By Mike Woitalla
Our previous YouthSoccerInsider, “Preventing Lopsided Scores” by Randy Vogt, addressed the issue of how coaches should react when their team is routing an opponent. Vogt offered some excellent suggestions. But it’s a tricky issue indeed.
I once coached in a league that, for the youngest age groups, had a rule that when a team went up by four goals, the leading team was to remove a player after each additional goal. And while I comprehend the spirit of the rule, I had problems with it.
The main one being quite obvious: less playing time for children who had come to the park looking forward to enjoying soccer.
I’ve been on both sides of routs as a coach. When my team was on the winning side, I’d suggest to the other coach to add players -- instead of having us take players off the field. If we were getting routed, I’d ask the other coach to let us add players and urge them not to remove kids.
This usually worked, although once a ref said we had to stick with the rules. I’m all for small-sided games at younger ages, but prefer a crowded field to sidelining eager players. And especially at the rec level, one should be able to improvise, such as mixing up the teams at halftime. Maybe borrowing a goalkeeper from the stronger team.
I’ll never forget the look on an 8-year-old boy’s face, after scoring yet another goal, and the ref yelling at the coach, “You have to sub him!” He was near tears and it was understandable. He was thoroughly confused at being punished for succeeding.
For sure, coaches who encourage their teams to run up the score of a game that’s already a rout are jerks. But even if you don’t want the rout to continue, it’s a tough situation to manage. Vogt’s suggestions -- eg: telling players only to shoot on goal with their weaker foot – are on the right track.
Other options include asking the team to string together a certain number of passes before shooting. Or moving the high scorers in defensive positions; having defensive players who hardly ever score play forward.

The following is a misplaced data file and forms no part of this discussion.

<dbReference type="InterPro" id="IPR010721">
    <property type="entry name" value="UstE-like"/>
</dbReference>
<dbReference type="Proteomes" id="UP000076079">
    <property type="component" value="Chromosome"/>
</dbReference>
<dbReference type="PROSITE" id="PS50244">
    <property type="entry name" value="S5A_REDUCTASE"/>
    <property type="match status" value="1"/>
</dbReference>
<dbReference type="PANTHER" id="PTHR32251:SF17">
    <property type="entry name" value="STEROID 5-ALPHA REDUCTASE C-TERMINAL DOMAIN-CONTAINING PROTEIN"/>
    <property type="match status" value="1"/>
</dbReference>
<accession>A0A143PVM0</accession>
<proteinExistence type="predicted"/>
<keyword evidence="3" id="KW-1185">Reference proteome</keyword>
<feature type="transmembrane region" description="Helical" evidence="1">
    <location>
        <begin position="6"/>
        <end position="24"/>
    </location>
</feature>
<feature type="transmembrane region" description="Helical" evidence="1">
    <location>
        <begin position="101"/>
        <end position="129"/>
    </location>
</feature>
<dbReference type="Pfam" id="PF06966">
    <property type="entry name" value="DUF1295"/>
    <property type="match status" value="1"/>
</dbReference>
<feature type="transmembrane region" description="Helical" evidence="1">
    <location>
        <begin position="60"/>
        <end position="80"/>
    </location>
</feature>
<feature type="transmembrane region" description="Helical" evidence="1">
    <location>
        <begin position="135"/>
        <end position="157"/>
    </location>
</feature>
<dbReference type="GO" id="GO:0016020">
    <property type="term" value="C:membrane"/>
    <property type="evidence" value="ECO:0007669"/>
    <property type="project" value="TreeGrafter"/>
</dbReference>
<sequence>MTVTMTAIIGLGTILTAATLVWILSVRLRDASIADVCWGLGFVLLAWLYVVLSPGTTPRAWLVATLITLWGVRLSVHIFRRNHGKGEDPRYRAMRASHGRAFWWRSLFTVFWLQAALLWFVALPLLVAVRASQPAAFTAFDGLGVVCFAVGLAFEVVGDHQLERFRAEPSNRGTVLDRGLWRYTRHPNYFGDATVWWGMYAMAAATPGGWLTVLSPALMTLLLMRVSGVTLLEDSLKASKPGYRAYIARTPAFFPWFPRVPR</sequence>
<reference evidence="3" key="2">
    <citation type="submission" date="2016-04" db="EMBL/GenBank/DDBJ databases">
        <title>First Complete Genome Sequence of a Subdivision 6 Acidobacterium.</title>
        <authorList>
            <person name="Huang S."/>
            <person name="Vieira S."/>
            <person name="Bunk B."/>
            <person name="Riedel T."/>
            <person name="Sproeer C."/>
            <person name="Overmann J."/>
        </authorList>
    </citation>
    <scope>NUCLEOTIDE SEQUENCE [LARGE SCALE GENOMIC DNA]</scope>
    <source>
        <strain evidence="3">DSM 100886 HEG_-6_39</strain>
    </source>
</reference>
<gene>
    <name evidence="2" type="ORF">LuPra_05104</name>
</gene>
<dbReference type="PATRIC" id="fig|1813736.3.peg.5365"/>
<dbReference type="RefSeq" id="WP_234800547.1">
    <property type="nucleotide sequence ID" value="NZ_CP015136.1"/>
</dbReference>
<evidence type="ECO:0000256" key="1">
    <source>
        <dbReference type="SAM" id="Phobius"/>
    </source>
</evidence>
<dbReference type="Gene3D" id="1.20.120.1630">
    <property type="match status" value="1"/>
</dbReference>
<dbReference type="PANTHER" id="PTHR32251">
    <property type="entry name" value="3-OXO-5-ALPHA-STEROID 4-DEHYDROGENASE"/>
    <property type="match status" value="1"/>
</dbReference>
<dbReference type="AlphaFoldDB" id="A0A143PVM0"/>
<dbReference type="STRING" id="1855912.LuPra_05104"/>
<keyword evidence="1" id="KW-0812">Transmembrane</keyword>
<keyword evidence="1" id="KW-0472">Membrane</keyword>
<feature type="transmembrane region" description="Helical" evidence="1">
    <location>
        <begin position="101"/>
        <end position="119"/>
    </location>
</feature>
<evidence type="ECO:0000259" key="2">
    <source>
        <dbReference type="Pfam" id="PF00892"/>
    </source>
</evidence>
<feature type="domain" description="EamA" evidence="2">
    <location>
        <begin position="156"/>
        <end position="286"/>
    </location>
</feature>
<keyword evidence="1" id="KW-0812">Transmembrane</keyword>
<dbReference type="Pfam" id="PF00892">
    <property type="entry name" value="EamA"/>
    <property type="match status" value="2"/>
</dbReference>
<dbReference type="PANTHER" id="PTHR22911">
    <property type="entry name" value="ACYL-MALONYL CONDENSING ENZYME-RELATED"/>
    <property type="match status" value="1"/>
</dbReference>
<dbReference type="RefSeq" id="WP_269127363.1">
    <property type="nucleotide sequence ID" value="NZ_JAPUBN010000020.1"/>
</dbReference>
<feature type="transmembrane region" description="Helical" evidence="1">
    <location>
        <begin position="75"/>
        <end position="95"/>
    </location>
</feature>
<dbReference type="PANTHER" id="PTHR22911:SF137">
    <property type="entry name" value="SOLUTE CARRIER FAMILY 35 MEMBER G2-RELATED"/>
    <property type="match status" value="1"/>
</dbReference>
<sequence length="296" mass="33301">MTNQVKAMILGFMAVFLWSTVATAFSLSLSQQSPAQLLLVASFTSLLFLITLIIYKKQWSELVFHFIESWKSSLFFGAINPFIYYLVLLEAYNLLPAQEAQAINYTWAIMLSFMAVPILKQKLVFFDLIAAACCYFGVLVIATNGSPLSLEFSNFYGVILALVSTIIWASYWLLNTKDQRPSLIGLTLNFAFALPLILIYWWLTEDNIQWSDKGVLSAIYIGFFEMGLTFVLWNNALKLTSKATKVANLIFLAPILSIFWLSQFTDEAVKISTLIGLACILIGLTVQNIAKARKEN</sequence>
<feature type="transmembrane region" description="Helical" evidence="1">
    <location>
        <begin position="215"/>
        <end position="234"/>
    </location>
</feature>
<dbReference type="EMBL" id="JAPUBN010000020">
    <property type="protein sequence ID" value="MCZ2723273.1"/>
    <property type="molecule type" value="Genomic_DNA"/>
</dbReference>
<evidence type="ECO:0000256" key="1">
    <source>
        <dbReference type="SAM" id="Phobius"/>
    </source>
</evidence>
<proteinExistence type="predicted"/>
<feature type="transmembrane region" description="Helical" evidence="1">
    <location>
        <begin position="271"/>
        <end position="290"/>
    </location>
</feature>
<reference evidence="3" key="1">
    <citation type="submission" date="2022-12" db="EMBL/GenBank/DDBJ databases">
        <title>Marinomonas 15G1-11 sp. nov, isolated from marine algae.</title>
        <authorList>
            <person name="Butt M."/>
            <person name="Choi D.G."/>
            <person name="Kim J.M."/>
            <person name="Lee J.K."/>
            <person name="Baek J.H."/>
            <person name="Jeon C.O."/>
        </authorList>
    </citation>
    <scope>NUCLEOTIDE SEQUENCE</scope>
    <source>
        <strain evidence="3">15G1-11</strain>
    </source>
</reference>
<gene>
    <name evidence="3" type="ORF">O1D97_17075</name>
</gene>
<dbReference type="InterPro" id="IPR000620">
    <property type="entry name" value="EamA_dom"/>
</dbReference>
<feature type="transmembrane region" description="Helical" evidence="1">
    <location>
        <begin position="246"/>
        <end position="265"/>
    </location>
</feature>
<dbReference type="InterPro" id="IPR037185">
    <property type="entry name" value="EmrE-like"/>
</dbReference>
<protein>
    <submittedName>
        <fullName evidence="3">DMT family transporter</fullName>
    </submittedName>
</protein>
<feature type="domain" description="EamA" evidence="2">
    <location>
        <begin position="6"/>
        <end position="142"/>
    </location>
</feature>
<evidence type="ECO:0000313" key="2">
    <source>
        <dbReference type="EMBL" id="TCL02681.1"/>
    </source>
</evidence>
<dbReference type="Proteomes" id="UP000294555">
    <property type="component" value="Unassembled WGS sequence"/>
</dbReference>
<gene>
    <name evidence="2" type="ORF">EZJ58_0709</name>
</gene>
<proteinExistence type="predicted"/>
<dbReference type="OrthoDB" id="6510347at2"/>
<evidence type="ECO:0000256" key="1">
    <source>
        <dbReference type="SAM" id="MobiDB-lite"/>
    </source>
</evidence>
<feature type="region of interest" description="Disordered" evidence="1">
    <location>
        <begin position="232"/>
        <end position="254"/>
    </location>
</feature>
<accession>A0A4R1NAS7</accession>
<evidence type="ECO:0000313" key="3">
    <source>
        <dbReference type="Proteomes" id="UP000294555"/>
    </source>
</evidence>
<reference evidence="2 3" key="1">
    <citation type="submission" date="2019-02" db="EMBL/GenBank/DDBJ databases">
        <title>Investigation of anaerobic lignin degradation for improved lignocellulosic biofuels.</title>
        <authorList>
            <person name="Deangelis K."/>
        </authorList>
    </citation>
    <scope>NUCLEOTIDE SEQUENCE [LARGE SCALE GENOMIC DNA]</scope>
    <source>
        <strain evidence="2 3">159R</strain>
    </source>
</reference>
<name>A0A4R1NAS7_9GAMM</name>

Whatever strategy the coach employs to prevent humiliation for the opponent, I think it should be done as discreetly as possible. That’s based on my sense that an opponent feeling sorry for you hurts more than getting beaten badly.
Like so many things in coaching, there’s no perfect formula. You try your best to balance all the factors. How do you prevent embarrassing an opponent without punishing your own players for excelling?
A reasonable solution I’ve believed in is whispering to the players who are the most likely to score to resist the shot and look to set up teammates for whom scoring is rare.
Youth soccer in America at the competitive levels has gotten pretty sophisticated in methods of flighting teams so that major mismatches are rarer at the older age groups, it seems to me.
The last time I coached a game that was pretty much decided with time left -- although not a terrible rout yet -- I told a defensive-minded 13-year-old player who’d never scored in my memory to go in at center forward and get a goal.
“I don’t want to,” she said. When I asked her why not, she said, “They don’t deserve to lose that bad."
(Mike Woitalla, the executive editor of Soccer America, coaches youth soccer for East Bay United/Bay Oaks in Oakland, Calif. He is the co-author, with Tim Mulqueen, of The Complete Soccer Goalkeeper. Woitalla's youth soccer articles are archived at YouthSoccerFun.com.)